Tokenomic concepts that contribute to a new perception of value
There are some currencies with a capped supply of tokens available. The FIAT money supply, at least where I live, is controlled by a central location and can create or destroy their tokens at will.
(The following is an example. Not real numbers. Used to explain the effect on your initial value based on fluctuations of the total money supply)
You have $100,000USD.
The total money supply of USD in circulation = $10,000,000,000
Your amount of the pile
= 100,000 / 10,000,000,000
if there is an increase in total money supply then the avg price of assets increases. therefor if your percent of the total money supply decreases to 0.000001% of the pie (one extra 0), because of money printing, after a certain time, your buying power essentially gets divided by 10. So the value you initially had, has depreciated 90% due to the total money supply inflating.
Your initial position would not depreciate in value if you were compensated an equal % of the total money supply increase. (ex. total money supply increases by 50%, you get compensated 50% of your value. Therefor you still hold the same buying power when taking inflation of assets into account.) But this does not happen
How do you combat this?
Place your value into a non-inflationary protocol. (or even a deflationary protocol!) I’ve contemplated this topic for quite some time.
I initially thought stocks/equities were a non-inflationary protocol, but I was wrong. Well, they are non-inflationary until they aren’t. The reason is because the stock in question has the right/ability to issue new shares or perform share buybacks. This is similar to increasing the supply of the token (the share), and decreasing the supply of the token. This decision is still controlled by a central entity, being the company itself.
But what about cryptocurrencies?
“BTC is amazing as a store of value!”
This meme has confused me. Ok, BTC has a max supply of 21m… Therefor amazing store of value. My thought here is that there are tons of tokens with a fixed supply. If anything there are some tokens that already have their entire total supply minted and circulating, unlike BTC (BTC is inflationary until year 2140). There are even some tokens that have a deflationary structure to them. (ETH will soon have this functionality implemented)Meaning your % of the total supply increases as time goes on. Thus increasing buying power with respect to asset prices.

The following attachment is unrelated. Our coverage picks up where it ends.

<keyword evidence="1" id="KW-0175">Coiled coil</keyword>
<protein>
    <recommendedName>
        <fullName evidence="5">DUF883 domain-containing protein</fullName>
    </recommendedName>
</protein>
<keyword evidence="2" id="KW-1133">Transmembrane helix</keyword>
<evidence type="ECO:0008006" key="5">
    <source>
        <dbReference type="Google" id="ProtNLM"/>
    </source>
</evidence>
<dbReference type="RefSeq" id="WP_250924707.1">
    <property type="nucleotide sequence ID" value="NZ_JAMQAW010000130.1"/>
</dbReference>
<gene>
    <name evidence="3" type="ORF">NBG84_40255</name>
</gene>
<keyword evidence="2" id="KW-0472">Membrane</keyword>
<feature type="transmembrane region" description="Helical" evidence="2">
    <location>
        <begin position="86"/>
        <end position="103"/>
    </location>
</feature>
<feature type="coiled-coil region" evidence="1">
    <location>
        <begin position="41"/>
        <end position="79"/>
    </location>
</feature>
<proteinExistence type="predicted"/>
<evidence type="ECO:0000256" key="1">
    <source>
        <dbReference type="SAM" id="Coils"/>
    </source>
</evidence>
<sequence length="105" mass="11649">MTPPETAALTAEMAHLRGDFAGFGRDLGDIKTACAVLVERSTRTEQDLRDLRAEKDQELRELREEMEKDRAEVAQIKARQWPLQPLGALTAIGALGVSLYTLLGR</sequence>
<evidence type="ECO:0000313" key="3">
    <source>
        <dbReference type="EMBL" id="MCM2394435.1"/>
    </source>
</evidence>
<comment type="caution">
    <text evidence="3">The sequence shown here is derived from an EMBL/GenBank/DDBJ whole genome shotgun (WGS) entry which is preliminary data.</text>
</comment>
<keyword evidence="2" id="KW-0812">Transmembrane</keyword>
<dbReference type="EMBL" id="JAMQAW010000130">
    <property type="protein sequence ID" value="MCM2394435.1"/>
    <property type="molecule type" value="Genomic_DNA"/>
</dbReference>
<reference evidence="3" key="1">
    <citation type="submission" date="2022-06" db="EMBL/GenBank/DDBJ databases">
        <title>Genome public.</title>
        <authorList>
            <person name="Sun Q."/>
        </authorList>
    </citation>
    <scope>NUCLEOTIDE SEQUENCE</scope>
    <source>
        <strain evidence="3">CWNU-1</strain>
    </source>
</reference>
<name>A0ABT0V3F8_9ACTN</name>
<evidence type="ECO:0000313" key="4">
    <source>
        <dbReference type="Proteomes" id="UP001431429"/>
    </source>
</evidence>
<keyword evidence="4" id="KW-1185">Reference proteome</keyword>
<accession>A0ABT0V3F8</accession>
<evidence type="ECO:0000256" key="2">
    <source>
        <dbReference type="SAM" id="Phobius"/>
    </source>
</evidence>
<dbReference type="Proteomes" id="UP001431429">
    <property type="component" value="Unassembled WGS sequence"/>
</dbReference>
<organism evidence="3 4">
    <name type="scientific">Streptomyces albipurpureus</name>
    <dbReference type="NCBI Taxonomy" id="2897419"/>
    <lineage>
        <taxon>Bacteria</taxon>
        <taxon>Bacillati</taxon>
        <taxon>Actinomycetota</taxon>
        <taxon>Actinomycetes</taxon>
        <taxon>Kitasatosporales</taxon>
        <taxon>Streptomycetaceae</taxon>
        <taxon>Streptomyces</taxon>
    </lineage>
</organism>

There are also some tokens that provide a use to the user, thus generating a fee, and then using that fee to buy back their own native token. Which creates a forever positive buying pressure, as long as the use case for the tokens stays strong. This creates a quasi-deflationary Tokenomic model.
Value is weird. You have some, it is held within a certain Tokenomic structure(FIAT, stocks/equities, real estate, crypto, etc.). Depending upon your position of value; the total supply of tokens can fluctuate, your % of tokens in regards to the total tokens could fluctuate. Your buying power can fluctuate. A static or deflationary token model paired with a positive buying pressure by the native token providing some use to its user base over the long term seems like the safest place to put value. But whos to know. This is just one type of logic.
After writing this, I actually still don’t think my colleague would be interested in entering the crypto world, let alone using and interacting with these Decentralized Finance smart contracts. It’s too new and too risky. There are bugs and hacks that have happened, but I feel like in 5–10 years DeFi smart contracts will be refined and worked into our current financial systems and eliminating a lot of un-needed middlemen as a side product, as such giving the yield directly to the provider of liquidity, rather than the middlemen/facilitators.